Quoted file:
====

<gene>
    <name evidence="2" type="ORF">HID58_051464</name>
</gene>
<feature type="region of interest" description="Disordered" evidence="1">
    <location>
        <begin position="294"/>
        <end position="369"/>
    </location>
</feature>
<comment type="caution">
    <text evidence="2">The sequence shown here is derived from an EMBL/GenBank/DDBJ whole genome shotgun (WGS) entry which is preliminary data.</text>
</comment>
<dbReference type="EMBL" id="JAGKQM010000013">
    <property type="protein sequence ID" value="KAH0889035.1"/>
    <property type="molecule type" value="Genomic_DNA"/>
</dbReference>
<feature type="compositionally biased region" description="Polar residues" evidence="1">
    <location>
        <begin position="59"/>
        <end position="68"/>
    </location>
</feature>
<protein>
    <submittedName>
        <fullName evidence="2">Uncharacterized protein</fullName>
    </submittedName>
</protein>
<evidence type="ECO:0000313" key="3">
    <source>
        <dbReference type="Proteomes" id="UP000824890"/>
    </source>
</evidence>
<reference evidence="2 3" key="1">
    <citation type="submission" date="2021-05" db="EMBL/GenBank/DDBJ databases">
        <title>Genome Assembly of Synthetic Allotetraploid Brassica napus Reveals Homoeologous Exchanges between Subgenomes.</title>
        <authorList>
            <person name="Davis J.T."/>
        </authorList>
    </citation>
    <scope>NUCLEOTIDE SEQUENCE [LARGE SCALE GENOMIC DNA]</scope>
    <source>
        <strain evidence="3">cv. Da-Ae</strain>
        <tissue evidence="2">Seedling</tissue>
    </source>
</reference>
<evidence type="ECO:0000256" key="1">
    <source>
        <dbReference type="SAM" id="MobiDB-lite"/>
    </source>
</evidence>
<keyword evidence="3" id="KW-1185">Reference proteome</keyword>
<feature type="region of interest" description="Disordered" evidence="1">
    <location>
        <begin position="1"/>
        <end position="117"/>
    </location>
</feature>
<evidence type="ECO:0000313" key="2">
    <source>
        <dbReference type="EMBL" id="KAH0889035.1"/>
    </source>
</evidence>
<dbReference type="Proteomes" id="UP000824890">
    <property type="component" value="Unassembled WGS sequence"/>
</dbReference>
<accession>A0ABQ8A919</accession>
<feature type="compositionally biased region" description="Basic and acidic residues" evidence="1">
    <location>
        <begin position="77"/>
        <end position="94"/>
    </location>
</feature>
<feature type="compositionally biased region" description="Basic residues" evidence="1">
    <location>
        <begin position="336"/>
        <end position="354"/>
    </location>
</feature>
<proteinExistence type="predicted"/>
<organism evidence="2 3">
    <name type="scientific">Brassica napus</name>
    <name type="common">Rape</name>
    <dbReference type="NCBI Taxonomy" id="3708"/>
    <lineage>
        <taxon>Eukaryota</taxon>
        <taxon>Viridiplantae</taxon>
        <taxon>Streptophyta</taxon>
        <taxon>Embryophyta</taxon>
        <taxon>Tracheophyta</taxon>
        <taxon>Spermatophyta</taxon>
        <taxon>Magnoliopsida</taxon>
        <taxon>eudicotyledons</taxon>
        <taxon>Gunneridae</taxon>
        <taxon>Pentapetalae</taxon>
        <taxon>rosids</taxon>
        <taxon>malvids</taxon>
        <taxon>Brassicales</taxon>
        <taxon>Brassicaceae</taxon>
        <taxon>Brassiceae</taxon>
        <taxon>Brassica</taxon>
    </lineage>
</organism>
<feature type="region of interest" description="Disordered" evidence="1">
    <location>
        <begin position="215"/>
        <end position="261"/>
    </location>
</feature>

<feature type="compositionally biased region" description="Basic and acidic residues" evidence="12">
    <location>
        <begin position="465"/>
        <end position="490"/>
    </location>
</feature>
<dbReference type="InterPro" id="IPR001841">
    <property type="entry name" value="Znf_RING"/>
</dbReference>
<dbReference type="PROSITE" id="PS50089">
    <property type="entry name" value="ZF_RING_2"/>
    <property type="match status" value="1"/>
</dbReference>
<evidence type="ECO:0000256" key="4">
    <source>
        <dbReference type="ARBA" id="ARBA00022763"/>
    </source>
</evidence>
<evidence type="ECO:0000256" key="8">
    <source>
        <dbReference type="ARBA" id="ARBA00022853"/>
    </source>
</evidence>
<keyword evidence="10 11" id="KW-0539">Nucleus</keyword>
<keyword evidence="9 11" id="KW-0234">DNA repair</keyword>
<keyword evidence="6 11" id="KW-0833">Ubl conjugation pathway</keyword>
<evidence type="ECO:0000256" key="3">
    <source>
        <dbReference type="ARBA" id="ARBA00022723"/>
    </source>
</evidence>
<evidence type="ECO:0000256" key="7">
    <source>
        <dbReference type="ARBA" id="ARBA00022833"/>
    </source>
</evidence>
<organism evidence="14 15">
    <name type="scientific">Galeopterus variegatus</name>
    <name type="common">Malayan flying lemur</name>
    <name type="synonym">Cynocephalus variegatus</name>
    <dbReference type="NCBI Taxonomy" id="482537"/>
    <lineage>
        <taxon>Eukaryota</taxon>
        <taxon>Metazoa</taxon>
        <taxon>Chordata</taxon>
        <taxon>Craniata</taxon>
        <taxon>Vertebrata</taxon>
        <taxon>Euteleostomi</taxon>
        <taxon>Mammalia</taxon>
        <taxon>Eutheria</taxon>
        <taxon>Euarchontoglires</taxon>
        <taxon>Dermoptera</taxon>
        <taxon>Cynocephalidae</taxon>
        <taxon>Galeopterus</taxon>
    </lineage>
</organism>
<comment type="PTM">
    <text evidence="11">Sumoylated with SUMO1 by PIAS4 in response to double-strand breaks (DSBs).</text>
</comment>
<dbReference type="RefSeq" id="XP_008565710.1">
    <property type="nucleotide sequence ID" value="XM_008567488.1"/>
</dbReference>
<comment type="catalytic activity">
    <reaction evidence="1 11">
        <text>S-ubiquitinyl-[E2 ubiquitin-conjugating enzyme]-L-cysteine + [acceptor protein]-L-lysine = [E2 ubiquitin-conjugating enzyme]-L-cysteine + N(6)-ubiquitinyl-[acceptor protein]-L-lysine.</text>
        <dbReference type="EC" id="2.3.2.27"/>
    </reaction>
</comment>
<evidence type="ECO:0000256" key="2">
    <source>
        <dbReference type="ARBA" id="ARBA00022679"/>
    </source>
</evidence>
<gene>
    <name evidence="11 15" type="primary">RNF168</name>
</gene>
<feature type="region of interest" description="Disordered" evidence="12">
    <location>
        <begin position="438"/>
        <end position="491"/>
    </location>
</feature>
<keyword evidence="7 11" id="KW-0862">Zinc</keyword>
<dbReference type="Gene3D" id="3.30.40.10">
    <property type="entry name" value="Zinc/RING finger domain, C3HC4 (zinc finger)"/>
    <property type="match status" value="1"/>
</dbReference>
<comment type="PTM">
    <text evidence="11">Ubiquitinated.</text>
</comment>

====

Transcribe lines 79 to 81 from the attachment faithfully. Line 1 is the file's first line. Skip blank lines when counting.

<proteinExistence type="predicted"/>
<organism evidence="2 3">
    <name type="scientific">Brassica napus</name>